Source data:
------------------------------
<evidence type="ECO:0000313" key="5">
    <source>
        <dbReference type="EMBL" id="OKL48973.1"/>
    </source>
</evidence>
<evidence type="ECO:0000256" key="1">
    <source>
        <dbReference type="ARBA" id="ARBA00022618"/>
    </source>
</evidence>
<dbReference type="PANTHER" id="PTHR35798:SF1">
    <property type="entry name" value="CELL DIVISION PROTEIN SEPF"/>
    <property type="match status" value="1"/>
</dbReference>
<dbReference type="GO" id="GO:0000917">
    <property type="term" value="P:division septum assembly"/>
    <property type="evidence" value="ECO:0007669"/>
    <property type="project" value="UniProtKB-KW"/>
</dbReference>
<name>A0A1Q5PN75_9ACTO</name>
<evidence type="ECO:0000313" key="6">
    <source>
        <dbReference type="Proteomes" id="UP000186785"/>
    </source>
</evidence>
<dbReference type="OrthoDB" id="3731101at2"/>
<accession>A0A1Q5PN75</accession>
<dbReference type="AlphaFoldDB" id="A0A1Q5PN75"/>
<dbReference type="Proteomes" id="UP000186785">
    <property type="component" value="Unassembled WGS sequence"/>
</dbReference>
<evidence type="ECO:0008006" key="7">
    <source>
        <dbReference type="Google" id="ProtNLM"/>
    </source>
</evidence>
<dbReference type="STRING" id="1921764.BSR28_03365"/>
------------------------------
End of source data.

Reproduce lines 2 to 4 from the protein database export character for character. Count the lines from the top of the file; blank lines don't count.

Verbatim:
    <source>
        <dbReference type="EMBL" id="OKL48973.1"/>
    </source>